(AP) Israel shows no signs of yielding to Palestinians
By DEB RIECHMANN
RAMALLAH, West Bank
Israel’s prime minister is showing no signs of bending as U.S. Secretary of State John Kerry presses forward with efforts to restart Mideast peace talks.
Benjamin Netanyahu told his Cabinet on Sunday that he is ready to begin talks with the Palestinians immediately, but he made no mention of yielding to Palestinian demands to halt settlement construction or release Palestinian prisoners.
Netanyahu says he will not compromise on Israel’s security and if a deal is reached, he says he will seek approval in a national referendum. A referendum is not required, and critics have said it would add an additional obstacle to implanting a deal that relinquishes territory to the Palestinians.
THIS IS A BREAKING NEWS UPDATE. Check back soon for further information. AP’s earlier story is below.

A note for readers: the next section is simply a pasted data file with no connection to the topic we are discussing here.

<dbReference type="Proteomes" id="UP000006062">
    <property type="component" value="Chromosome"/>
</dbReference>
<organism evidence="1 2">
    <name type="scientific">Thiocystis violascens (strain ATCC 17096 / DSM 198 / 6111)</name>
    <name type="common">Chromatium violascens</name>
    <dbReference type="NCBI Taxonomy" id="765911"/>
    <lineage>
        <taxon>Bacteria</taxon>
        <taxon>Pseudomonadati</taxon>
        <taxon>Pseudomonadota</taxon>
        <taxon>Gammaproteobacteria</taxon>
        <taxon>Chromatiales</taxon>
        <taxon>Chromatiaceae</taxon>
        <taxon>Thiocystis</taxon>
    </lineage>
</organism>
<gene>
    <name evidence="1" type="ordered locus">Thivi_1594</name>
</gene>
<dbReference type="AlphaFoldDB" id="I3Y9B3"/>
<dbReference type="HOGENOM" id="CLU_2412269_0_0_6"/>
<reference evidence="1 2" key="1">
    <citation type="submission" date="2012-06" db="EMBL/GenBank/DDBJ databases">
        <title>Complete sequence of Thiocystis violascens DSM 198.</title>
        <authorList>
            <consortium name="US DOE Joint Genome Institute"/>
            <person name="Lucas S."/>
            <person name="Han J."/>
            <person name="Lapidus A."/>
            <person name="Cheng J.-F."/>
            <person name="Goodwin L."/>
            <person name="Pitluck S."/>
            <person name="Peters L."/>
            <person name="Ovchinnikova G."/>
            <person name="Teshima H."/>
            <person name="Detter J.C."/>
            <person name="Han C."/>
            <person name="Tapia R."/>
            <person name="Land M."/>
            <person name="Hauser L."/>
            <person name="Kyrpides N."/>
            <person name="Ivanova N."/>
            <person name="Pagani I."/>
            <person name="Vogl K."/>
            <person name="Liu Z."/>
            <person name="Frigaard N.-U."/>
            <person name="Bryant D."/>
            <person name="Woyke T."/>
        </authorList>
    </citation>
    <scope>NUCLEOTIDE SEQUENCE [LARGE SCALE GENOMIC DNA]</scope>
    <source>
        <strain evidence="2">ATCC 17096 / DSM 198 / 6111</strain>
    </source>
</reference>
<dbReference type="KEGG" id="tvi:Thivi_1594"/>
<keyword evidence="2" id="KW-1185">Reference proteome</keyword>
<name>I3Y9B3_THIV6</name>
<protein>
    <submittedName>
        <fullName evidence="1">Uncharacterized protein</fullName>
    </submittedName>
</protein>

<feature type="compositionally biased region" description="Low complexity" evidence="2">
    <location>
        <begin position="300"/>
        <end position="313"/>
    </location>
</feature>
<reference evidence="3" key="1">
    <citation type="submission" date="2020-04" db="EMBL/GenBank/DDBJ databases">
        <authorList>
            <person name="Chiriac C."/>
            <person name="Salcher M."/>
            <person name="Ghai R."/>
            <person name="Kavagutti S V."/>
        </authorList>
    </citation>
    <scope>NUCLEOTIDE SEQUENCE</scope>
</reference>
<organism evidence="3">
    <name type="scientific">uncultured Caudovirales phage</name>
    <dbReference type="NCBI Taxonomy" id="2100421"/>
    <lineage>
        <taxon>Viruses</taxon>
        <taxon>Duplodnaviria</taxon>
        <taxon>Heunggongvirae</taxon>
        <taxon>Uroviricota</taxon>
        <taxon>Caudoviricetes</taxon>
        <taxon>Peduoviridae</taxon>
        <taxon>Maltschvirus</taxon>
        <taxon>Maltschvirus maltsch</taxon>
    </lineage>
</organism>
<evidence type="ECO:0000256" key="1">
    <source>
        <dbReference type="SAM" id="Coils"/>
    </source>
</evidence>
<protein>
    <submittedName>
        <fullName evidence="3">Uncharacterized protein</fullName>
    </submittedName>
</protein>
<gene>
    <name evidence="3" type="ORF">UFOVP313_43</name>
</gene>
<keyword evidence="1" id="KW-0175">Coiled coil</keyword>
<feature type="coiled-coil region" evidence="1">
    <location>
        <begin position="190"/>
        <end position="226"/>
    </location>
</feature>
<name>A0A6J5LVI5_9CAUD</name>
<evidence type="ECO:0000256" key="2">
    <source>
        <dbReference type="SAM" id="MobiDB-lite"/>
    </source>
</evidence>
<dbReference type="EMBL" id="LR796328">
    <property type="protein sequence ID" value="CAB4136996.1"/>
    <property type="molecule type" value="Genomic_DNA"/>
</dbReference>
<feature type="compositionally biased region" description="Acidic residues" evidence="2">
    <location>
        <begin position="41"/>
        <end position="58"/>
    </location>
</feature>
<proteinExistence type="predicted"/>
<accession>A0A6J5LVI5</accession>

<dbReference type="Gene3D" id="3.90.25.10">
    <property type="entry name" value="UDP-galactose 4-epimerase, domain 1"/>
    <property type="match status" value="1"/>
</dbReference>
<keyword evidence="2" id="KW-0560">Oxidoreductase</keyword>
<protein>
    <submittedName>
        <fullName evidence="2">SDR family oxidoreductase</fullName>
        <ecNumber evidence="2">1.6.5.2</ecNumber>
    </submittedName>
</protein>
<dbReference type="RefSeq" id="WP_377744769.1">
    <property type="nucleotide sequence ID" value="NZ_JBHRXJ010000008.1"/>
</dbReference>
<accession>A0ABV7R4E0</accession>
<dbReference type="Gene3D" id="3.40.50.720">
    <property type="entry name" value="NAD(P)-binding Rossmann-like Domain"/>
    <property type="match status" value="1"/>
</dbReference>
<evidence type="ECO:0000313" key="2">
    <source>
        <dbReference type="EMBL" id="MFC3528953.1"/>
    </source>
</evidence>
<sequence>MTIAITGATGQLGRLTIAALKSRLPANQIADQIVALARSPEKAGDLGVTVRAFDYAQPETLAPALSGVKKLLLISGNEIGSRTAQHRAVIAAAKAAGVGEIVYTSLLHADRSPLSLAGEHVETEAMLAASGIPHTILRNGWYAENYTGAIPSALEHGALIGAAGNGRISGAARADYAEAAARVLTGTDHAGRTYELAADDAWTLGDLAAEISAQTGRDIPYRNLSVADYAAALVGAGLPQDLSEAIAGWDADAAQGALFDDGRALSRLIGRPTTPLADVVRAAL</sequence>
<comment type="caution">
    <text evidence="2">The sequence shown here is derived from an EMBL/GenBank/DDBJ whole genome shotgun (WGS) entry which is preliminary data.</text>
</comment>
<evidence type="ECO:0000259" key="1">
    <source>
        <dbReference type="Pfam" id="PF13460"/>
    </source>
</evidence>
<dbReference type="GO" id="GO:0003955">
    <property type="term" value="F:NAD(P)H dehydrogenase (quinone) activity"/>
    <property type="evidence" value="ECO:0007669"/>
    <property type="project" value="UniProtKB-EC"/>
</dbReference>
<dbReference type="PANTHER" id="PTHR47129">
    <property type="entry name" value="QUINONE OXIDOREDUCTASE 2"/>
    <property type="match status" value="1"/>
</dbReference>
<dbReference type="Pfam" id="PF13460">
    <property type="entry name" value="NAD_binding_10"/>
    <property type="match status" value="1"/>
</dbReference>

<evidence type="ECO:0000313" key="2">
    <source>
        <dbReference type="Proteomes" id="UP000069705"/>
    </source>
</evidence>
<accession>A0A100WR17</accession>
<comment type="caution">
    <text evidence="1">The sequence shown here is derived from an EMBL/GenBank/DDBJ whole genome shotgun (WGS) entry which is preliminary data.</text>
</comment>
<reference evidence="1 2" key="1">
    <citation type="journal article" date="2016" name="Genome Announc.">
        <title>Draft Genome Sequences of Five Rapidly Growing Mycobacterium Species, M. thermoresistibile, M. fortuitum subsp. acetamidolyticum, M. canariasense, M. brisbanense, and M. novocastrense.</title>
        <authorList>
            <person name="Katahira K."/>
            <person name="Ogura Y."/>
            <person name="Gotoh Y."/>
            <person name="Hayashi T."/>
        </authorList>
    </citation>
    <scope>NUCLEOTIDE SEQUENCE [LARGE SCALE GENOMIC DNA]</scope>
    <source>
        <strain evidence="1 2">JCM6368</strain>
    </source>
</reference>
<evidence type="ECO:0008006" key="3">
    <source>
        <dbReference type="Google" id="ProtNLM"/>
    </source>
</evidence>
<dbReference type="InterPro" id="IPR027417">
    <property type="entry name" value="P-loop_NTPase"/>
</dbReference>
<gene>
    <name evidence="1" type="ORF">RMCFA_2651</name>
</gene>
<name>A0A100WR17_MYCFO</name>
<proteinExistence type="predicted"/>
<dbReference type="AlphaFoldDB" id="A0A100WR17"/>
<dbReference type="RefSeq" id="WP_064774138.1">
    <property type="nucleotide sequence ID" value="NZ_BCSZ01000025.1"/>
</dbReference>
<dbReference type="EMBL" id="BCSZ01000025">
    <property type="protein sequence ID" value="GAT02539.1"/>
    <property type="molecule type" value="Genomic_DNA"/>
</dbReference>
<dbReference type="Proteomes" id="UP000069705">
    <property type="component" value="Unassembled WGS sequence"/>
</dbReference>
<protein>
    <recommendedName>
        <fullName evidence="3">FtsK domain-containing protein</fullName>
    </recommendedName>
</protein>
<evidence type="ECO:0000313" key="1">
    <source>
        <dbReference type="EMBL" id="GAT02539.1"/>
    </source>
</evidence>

U.S. Secretary of State John Kerry met Sunday with Palestinian President Mahmoud Abbas for the third time in three days, trying to press the restart button on talks between Israel and the Palestinians to end their long-running conflict.
Kerry is in his fourth day of Mideast shuttle diplomacy, holding meetings with both sides in hopes of getting them back to the negotiating table.
There is deep skepticism that Kerry can get the two sides to agree on a two-state solution. It’s something that’s eluded presidents and diplomats for years. But the flurry of meetings has heightened expectations the two sides can be persuaded to restart talks, which broke down in 2008.
The meeting at the Palestinian presidential compound in Ramallah began shortly after 11 a.m. with small talk about a 23-year-old male wedding singer from a Gaza refugee camp who recently won the Arab world’s top TV contest. Mohammed Assaf was crowned “Arab Idol” last week and Abbas portrayed the singer’s victory as an achievement for all Palestinians.
Street celebrations and fireworks erupted across the West Bank and Gaza after he was named the winner.
A reporter asked Kerry how the talks were progressing, but the secretary only waved, ending the photo-op.